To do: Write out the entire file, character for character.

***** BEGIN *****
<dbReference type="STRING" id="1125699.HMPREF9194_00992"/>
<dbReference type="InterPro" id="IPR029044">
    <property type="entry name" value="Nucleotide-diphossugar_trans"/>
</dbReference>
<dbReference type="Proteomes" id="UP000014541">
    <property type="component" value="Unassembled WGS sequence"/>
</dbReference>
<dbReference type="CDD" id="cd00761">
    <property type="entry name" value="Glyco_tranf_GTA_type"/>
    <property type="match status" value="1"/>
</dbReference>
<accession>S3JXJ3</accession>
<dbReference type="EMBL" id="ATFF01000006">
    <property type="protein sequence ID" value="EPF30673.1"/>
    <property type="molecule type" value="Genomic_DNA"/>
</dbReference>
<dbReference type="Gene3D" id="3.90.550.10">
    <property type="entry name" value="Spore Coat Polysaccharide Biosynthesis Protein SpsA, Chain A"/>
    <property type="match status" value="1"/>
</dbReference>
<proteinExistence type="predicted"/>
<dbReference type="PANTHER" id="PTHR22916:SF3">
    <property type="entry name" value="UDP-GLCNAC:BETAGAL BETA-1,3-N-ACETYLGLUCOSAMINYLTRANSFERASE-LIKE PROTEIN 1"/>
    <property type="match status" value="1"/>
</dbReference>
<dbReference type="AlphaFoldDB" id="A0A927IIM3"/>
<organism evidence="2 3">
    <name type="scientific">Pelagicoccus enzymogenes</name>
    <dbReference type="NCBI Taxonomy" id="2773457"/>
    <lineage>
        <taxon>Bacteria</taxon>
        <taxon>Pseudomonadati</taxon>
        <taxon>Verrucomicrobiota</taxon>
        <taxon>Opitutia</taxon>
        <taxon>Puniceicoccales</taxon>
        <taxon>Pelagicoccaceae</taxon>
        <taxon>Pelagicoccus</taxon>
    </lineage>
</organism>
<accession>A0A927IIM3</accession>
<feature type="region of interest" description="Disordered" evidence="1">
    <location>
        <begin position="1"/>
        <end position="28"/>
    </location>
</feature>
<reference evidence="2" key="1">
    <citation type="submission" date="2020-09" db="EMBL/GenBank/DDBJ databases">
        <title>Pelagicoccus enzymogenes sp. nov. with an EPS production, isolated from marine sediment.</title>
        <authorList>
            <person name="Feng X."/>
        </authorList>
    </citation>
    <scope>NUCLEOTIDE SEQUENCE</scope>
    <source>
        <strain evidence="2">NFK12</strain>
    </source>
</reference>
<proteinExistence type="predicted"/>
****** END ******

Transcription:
<dbReference type="STRING" id="1125699.HMPREF9194_00992"/>
<dbReference type="InterPro" id="IPR029044">
    <property type="entry name" value="Nucleotide-diphossugar_trans"/>
</dbReference>
<dbReference type="Proteomes" id="UP000014541">
    <property type="component" value="Unassembled WGS sequence"/>
</dbReference>
<dbReference type="CDD" id="cd00761">
    <property type="entry name" value="Glyco_tranf_GTA_type"/>
    <property type="match status" value="1"/>
</dbReference>
<accession>S3JXJ3</accession>
<dbReference type="EMBL" id="ATFF01000006">
    <property type="protein sequence ID" value="EPF30673.1"/>
    <property type="molecule type" value="Genomic_DNA"/>
</dbReference>
<dbReference type="Gene3D" id="3.90.550.10">
    <property type="entry name" value="Spore Coat Polysaccharide Biosynthesis Protein SpsA, Chain A"/>
    <property type="match status" value="1"/>
</dbReference>
<proteinExistence type="predicted"/>
<dbReference type="PANTHER" id="PTHR22916:SF3">
    <property type="entry name" value="UDP-GLCNAC:BETAGAL BETA-1,3-N-ACETYLGLUCOSAMINYLTRANSFERASE-LIKE PROTEIN 1"/>
    <property type="match status" value="1"/>
</dbReference>
<dbReference type="AlphaFoldDB" id="A0A927IIM3"/>
<organism evidence="2 3">
    <name type="scientific">Pelagicoccus enzymogenes</name>
    <dbReference type="NCBI Taxonomy" id="2773457"/>
    <lineage>
        <taxon>Bacteria</taxon>
        <taxon>Pseudomonadati</taxon>
        <taxon>Verrucomicrobiota</taxon>
        <taxon>Opitutia</taxon>
        <taxon>Puniceicoccales</taxon>
        <taxon>Pelagicoccaceae</taxon>
        <taxon>Pelagicoccus</taxon>
    </lineage>
</organism>
<accession>A0A927IIM3</accession>
<feature type="region of interest" description="Disordered" evidence="1">
    <location>
        <begin position="1"/>
        <end position="28"/>
    </location>
</feature>
<reference evidence="2" key="1">
    <citation type="submission" date="2020-09" db="EMBL/GenBank/DDBJ databases">
        <title>Pelagicoccus enzymogenes sp. nov. with an EPS production, isolated from marine sediment.</title>
        <authorList>
            <person name="Feng X."/>
        </authorList>
    </citation>
    <scope>NUCLEOTIDE SEQUENCE</scope>
    <source>
        <strain evidence="2">NFK12</strain>
    </source>
</reference>
<proteinExistence type="predicted"/>